The word chromatography is based on greek word chromo meaning “ color “ and graphos meaning “writing”. The chromatography is technique of separation of individual component of the mixture by an equilibrium distribution between two phases.

It is a primary separation tool, resolving multi component mixtures of minor, major and trace components into its individual fractions. it is a non- destructive in nature and may be applied both qualitatively and quantitatively.

It was first invented by a botanist M. Tswett in the year 1906  in Warsaw.  He successfully  separates xanthophyll, chlorophyll, and various other colored compound through a column of calcium  carbonate by percolating the extract of plant. He termed the bands of colors as chromatogram.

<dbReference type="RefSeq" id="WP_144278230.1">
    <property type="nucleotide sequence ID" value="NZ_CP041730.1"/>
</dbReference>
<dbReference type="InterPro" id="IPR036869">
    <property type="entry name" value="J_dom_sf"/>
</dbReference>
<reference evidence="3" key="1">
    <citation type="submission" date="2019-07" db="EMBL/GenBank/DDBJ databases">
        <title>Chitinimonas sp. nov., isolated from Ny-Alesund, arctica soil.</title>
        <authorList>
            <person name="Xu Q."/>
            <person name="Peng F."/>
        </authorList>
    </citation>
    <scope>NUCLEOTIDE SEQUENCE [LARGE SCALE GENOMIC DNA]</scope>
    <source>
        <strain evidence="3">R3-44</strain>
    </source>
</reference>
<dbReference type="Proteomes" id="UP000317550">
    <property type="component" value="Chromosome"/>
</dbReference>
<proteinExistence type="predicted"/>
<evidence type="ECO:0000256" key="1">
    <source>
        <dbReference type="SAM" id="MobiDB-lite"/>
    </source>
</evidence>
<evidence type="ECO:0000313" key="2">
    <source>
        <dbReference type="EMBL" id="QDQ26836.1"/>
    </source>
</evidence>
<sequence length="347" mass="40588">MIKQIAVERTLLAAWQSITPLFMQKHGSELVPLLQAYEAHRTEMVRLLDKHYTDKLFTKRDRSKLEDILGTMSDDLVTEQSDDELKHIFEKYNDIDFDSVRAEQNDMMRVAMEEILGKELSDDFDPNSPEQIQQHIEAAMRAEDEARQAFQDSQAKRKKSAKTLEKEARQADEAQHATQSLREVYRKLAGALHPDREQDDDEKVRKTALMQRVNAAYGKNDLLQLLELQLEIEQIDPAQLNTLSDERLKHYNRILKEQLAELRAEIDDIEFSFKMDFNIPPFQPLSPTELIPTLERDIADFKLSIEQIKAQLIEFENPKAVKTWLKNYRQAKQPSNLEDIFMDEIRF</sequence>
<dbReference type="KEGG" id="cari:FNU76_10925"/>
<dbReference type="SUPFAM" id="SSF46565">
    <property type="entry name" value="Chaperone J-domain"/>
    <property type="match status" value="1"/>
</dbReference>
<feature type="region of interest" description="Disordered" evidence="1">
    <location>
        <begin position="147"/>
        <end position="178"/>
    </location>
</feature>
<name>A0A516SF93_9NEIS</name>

The technique involves two basic phases; mobile phase- the liquid or gas that moves in a chromatographic system carrying different system  into it.  Stationary phase- the phase over the mixture flows or  over which mobile phase  passes.

The chromatographic technique consists of following steps:

  • Retention or absorption of substance on the stationary phase
  • Separation of the absorbed substances by the mobile phase.
  • Elution, the separated substance recovered from the chromatographic chamber.
  • Qualitative and quantitative analysis of eluted substances.

Principle of chromatography